Sunday, January 16, 2011

Movies: The Mission

My Jesuit high school must have done a far better job of indoctrinating me than I thought at the time, because I found this film incredibly upsetting. Set in 18th Century South America, the story poses a set of moral challenges for its characters and thus its audience, for which Christian theology has clear answers, the Catholic church its own considerations, and human politics some additional complications.

Jeremy Irons is Father Gabriel, the film's Christ-like figure, a Jesuit missionary who has established rapport with a geographically isolated native tribe. He has taught them about God without shaming them; they remain naked and painted, but live in loving community. They have build a modest church, and he has taught them to sing and play musical instruments. The money generated by their labor goes back into the community.

Robert De Niro is Rodrigo Mendoza, an enemy at first to these natives, whom he captures and sells to the Portuguese as slaves. But after killing his brother in a duel over a woman, he is racked by guilt. He imprisons himself, and languishes for six months before Father Gabriel comes, and challenges him to seek forgiveness. Mendoza challenges the Father to accept his likely failure. The deal is done, and Gabriel brings Mendoza to the village atop the waterfall; a journey the haunted man makes carrying all of his metal armor and weaponry in a sack tied from ropes, wrapped around his chest. He carries his burden for days, climbing wet mountains, until one of Gabriel's fellow priests decides it is enough, and severs the cord. Relentless, Mendoza goes back down to where his penance has fallen, reties it to himself, and sets out again to climb the mountain. He is not free until they reach the village, and a native, recognizing the slave-trader turned penitent, cuts the cord. Mendoza becomes a priest, working alongside Gabriel to bring the village closer to God's kingdom on earth.

Political machinations, however, threaten their work. Spain (a Catholic country that does not allow slavery) proposes to cede this land to Portugal (a country that does allow slavery, whose colonies are in fact built upon it). A Cardinal is sent by the Catholic church to inspect the missions of the area, and though he is moved by the Jesuit's achievements, he nevertheless allows the Spanish government to pass the lands to the Portuguese (a political choice, the threat being that, if he doesn't, Portugal will expel the Jesuit order). From a moral point of view, this is the wrong choice: the preservation of an institution, even a religious institution, is of less consequence than the preservation of a population, particularly this sort of a population (cf. the Beatitudes: blessed are the poor, the meek, the pure of heart; those that hunger and thirst after righteousness).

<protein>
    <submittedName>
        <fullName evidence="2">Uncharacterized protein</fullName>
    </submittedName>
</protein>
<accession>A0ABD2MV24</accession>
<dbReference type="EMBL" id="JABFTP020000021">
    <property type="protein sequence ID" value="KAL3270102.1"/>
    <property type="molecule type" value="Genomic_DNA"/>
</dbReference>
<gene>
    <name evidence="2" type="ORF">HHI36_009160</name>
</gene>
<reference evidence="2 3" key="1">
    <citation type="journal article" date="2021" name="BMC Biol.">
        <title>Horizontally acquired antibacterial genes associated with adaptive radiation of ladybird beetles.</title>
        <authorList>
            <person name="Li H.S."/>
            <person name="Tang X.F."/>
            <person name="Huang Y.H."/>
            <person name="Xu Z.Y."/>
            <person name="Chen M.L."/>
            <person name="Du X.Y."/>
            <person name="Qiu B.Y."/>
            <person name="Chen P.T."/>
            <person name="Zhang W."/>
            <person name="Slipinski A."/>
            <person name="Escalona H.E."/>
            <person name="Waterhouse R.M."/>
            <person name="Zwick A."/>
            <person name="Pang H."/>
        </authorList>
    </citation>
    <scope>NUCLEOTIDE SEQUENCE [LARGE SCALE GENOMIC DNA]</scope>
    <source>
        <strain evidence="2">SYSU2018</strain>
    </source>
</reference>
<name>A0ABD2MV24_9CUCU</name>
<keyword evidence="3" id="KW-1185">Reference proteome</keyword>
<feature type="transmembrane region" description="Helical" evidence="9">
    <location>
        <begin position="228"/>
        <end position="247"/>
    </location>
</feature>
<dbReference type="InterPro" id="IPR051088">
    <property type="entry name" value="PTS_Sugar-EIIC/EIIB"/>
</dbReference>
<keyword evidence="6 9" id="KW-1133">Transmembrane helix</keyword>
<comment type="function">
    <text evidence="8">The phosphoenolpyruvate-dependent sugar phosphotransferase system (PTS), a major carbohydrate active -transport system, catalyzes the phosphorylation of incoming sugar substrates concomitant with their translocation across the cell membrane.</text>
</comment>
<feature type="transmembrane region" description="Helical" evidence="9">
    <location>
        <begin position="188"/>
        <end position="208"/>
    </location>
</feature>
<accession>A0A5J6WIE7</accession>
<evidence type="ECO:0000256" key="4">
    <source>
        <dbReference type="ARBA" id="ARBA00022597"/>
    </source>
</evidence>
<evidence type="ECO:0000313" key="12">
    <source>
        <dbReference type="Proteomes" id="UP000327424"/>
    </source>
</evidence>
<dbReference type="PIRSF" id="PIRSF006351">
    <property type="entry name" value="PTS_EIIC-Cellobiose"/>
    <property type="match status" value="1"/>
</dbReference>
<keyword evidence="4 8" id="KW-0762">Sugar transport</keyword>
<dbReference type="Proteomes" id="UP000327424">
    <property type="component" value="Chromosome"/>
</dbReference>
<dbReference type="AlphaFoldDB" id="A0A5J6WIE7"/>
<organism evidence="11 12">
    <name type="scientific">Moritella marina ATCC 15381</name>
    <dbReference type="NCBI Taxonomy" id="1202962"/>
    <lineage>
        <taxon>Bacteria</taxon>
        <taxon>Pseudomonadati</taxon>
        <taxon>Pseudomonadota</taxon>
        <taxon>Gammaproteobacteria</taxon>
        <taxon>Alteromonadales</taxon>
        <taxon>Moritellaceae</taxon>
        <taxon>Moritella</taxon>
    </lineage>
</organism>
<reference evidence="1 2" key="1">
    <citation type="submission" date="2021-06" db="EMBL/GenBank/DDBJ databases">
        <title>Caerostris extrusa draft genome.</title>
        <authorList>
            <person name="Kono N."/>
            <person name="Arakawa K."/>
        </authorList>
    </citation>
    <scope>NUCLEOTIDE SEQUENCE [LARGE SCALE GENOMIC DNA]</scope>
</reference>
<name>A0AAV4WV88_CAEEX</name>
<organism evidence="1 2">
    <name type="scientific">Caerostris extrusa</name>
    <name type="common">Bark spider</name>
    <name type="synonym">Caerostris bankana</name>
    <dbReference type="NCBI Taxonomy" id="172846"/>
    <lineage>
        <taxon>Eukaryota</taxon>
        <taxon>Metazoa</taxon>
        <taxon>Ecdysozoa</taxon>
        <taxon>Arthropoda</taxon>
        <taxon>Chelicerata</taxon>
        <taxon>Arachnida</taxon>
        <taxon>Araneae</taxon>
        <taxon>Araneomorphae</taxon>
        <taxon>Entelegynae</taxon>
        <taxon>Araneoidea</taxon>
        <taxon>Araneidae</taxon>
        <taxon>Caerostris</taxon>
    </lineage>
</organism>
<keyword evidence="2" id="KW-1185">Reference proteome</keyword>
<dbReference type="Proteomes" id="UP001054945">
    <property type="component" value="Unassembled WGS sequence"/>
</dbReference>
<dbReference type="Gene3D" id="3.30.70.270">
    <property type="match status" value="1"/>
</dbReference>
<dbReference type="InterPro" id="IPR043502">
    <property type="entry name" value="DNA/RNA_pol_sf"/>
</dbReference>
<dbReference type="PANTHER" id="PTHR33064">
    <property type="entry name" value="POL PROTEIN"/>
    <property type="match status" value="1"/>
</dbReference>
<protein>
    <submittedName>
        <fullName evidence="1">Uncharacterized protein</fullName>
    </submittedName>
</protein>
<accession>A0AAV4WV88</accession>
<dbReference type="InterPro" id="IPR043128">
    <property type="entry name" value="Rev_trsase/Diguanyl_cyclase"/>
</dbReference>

The next moral decision is that of the missionaries and natives: when the Portugese soldiers come, will they peacefully stand their ground, or will they fight? The Catholic Church offers a Doctrine of Just War, with four requirements: 1) the damage inflicted by the aggressor on the nation or community of nations must be lasting, grave, and certain; 2) all other means of putting an end to it must have been shown to be impractical or ineffective; 3) there must be serious prospects of success; 4) the use of arms must not produce evils and disorders graver than the evil to be eliminated.

Mendoza takes up his arms. Father Gabriel chooses not to fight. Mendoza asks Gabriel for his blessing, but the Father will not give it. He says, "If might is right, than love has no place in the world." While he acknowledges that this might be the world in which they live, he sticks strongly to Christ's instruction to turn the other cheek, and refuses to take up arms. Mendoza, at least so far as the Just War Doctrine is concerned, would be justified in taking up arms, except that he has not point three on his side. The Portuguese soldiers slaughter the natives, who die with blood on their hands, having killed soldiers themselves to protect their home. And in the end, Gabriel, standing in front of the church with one hundred women and children, leads them singing to their slaughter.

What fills me with anger and confusion is the willingness of each Portuguese soldier to follow through with his "duty" and slaughter these innocents. Christ's way to reach these men would be to approach each individual, arms open in loving acceptance, offering forgiveness for the action he is about to take, and perhaps thus preventing it. That is to say, each soldier needed what Mendoza was given, not what Mendoza chooses to give. He has, thus, not completely learned Gabriel's lesson, and dies still ignorant, defiant as we by nature are.

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